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MUSEUM EDUCATION

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As written in our bylaws, Southold Historical Museum has a number of standing committees. One that you might be familiar with is the Education of Youth committee. This committee develops and implements the school programs which we offer to local school districts throughout the year. A core group of about 10-12 members, they are supported by a larger pool of volunteers who give their time while Step Back in History Week is underway.
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Southold Historical Museum has also had a Museum Education Committee for a number of years. It was written into the bylaws about 5 years ago, but we didn’t have volunteers to fulfill it until recently. With direction from the Board President, the new Museum Education Committee is taking off and their focus will be on writing. Made up of a number of published fiction and non-fiction writers as well as researchers, the committee will be offering “History As You Like It.” The “History As You Like It” column will be history-based, but depending on the writer, might have a creative, a personal, or a document-based flair. We are trying something new! 
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Please click HERE to view the first short work by Rosemary McKinley featured on our website, or read below. Similar to the “Collections Corner”, we will archive these on our website so you can share with friends or refer back to them. The committee is particularly looking for YOUR FEEDBACK. Would you mind sending us a line or ringing us on the phone to let us know what you think about “History As You Like It”? Inquiring minds want to know.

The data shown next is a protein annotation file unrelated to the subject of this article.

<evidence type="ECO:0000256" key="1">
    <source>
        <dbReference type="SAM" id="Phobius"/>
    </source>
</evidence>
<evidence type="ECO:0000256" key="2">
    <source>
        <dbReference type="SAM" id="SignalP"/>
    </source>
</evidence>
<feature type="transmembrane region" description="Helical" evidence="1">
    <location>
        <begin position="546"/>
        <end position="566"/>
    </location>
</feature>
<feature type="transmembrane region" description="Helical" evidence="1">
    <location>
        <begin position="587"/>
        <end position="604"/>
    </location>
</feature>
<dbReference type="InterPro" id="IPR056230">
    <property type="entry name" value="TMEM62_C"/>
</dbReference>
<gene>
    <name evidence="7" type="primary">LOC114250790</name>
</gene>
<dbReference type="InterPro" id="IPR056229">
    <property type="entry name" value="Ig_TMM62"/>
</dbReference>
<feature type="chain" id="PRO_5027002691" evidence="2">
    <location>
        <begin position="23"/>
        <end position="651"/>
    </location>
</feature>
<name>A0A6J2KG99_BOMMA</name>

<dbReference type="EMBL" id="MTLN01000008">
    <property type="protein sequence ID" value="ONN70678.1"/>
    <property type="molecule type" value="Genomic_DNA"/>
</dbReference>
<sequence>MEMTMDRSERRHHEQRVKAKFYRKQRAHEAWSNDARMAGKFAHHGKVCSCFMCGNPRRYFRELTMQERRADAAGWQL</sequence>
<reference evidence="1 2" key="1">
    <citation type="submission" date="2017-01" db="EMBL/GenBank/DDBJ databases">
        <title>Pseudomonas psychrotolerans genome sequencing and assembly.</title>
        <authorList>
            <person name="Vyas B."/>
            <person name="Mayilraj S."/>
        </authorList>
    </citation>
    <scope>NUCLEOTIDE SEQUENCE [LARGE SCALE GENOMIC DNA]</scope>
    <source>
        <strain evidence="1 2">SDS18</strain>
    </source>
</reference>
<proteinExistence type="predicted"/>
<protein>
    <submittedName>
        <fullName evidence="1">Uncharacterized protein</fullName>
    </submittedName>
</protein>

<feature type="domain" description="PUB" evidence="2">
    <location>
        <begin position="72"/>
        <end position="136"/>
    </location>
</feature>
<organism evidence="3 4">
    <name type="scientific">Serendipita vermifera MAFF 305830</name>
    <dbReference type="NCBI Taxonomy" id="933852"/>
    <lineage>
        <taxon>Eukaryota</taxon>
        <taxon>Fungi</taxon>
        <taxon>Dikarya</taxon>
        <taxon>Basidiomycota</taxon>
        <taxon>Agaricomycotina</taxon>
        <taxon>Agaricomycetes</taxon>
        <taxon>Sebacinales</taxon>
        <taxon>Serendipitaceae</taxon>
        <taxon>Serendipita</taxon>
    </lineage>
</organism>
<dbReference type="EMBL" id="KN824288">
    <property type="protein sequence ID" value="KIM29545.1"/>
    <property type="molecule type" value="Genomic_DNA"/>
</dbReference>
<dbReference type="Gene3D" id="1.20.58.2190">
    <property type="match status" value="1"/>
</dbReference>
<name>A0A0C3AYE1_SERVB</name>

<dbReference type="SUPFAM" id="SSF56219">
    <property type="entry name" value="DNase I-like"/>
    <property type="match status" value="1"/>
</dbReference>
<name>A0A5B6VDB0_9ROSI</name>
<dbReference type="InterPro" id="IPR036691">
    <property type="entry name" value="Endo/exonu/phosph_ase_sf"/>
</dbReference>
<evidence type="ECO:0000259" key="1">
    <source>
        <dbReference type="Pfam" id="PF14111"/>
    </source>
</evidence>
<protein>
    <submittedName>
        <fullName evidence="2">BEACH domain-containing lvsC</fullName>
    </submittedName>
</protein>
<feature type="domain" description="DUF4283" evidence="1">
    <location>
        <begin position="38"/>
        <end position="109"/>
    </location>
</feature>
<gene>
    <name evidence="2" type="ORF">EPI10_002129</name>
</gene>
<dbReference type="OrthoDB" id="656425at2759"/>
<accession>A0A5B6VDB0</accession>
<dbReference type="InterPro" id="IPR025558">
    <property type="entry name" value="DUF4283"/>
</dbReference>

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The Icehouse Cometh

My fascination with ice houses stems from my past. My grandfather was an ice man in Sea Cliff, NY in the 1920’s on. So, when I stepped into an icehouse in Southold, from long ago, I was hooked. Many are round and were built into the ground for insulation, and all predate electric refrigeration. These were usually built out of bricks, domed at the top, and farmers had them on their property to keep eggs, milk, and meat from going bad. Often, they were built near freshwater lakes or rivers for easy access. In the 1800’s in the dead of winter here on the East End, men would take sleds pulled by horses to freshwater ponds and cut the ice to place on the sleds. Then they would transport the ice to the ice houses on farm properties. Inside they dug down into the ground, below the frost line to keep the ice cold and stuffed each layer with straw as an insulation. Food was kept cold for up to a year! Amazing old technology, and it worked!

Rosemary McKinley

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October 21
Wine by the Vines at Pellegrini Vineyards
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November 4
Annual Harvest Dinner @ O’Mally’s
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November 26
Annual Candlelight Tour
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December 4
Holiday Fair
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SOUTHOLD HISTORICAL MUSEUM | www.southoldhistorical.org|631-765-5500 |info@southoldhistorical.org
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AAQ / Resource: Townsend Manor Inn

Old Fashioned Hospitality

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